As more and more colleges and universities begin to reopen and then close down again due to coronavirus outbreaks, student affairs professionals and campus event organizers are being challenged to engage off-campus students with virtual events.
To mimic the camaraderie of on-campus communities and groups, colleges are now thinking outside the box (and within confines of a computer screen), encouraging students to interact remotely through a range of activities and events.
Are you looking for fun ideas for your virtual event? Our Virtual Event Guide lists dozens of team activities and experiences that you can book with ease.
Some IRL events such as lectures and fireside chats can easily be translated to virtual through Zoom and learning webinars. Others may require a little more ingenuity. For example, instead of the usual on-site volunteering opportunities, college organizations may want to partner with a local school and tutor kids virtually. There’s also the fun stuff to remember like online yoga classes, Netflix parties, TikTok competitions, esports tournaments, and virtual field trips to museums.
Read on for some real-life event examples that colleges and universities have organized and learn some tips for hosting an engaging virtual event for students.
On August 12, Princeton University’s Keller Center for Innovation in Engineering Education hosted its eLab Demo Day, which attracted nearly 200 attendees. The event featured pitch presentations from the school’s eLab startup teams as well as demo stations following the presentation. Typically the event is held in person in front of an audience of investors, innovators, faculty, and entrepreneurs, but this year teams pitched their ideas via Zoom.
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New York University’s Jonathan M. Tisch Center of Hospitality hosts an event series called the “Tisch Center Fireside Chats” where industry leaders share their career journeys as well as their views on today’s pressing issues. Not surprisingly, the center’s first chat, which will take place on September 22, will focus on COVID-19, “but we tried to feature opportunities rather than just challenges,” explains Dr. Lynn Minnaert, academic chair and clinical associate professor at the center. For the upcoming char, the event speakers will be Scott Cullather and Kristina McCoobery of [INVNT GROUP] who will discuss how their agency evolved amid the pandemic and how students can future-proof their business by creating effective “phygital” events.
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In addition to large webinars, the Jonathan M. Tisch Center of Hospitality also hosts smaller, more intimate virtual “coffee chats.” Dr. Minnaert says that the center invites an industry professional to meet with small groups of students via Zoom. “The format is very open and interactive. Students can ask questions and take the conversation where they want it to go. These events are quick and easy to organize, which means we can be very responsive to student interests, even if they are more niche.”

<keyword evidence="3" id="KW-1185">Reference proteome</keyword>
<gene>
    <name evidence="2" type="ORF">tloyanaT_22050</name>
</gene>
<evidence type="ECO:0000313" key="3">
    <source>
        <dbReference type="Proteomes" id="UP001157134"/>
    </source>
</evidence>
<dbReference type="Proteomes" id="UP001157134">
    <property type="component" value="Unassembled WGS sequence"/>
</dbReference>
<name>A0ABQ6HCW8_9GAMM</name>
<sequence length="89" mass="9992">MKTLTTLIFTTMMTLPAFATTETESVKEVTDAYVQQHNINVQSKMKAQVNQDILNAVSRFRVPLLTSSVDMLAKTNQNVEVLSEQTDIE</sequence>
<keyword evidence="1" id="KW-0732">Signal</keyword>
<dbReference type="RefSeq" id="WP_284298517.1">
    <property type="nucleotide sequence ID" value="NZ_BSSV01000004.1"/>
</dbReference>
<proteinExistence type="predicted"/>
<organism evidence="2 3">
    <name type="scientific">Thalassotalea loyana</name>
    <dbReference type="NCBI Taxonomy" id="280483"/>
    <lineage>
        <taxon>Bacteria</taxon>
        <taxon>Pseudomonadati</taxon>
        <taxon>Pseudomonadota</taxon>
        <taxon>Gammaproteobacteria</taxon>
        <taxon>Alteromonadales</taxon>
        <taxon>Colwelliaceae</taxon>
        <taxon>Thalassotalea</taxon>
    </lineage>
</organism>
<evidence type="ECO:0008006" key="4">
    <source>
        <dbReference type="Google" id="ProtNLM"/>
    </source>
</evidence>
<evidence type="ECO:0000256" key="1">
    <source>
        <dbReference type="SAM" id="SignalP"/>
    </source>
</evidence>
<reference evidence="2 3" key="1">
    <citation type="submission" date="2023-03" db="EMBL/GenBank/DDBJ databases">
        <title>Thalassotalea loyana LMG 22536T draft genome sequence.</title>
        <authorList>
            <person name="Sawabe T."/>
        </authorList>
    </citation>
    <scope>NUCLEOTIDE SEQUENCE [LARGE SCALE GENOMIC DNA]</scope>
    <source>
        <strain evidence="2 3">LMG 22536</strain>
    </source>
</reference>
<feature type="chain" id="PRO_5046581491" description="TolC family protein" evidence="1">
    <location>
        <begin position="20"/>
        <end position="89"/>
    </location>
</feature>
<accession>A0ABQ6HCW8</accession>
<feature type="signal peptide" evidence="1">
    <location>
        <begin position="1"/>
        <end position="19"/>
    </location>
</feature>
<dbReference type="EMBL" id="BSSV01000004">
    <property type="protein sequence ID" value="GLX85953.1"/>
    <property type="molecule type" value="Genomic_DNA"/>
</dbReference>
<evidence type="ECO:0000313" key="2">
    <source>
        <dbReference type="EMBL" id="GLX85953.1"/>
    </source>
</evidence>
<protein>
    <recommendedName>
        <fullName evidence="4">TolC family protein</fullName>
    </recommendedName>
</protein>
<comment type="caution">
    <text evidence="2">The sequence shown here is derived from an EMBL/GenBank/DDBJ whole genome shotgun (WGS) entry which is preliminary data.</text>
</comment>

Back in July, the University of the Arts London (UAL) teamed up with IBM to showcase its 7,000 graduating artists. Like every other major education institution, the COVID-19 pandemic disrupted UAL’s usual plans, which includes allowing the public to view student work. Instead, this year the school created the UAL Graduate Showcase, a digital platform highlighting talent in art, design, fashion, and performance.
“The physical shows are how students introduce themselves to the world. Without those shows, the future these graduates had spent three, four, or more years working towards was in jeopardy,” explains Joseph Kearins, strategy consultant for IBM's Global Consumer Industries Centre of Competence. “A digital showcase space gave them a way to express their work and help them start their professional careers, and we did as much as we could in the time frame to make that a polished but flexible medium for those thousands of students spread across nearly 300 different courses.”
To bring the idea to life, IBM hosted virtual workshops with 100-plus stakeholders, ranging from students to staff to industry friends of the institution, starting in March.
In addition to showcasing their work, students could also link out to their own ecommerce stores, whether that was an account on an existing platform or a website they had built themselves. A red dot was placed on sold pieces, similar to IRL art galleries. “In the midst of a global disaster, we knew we had to help students with their hustle however we could,” Kearins says. “The opportunity to help students promote their work to a global audience was something the platform could do very well—in some respects even better than the physical shows.”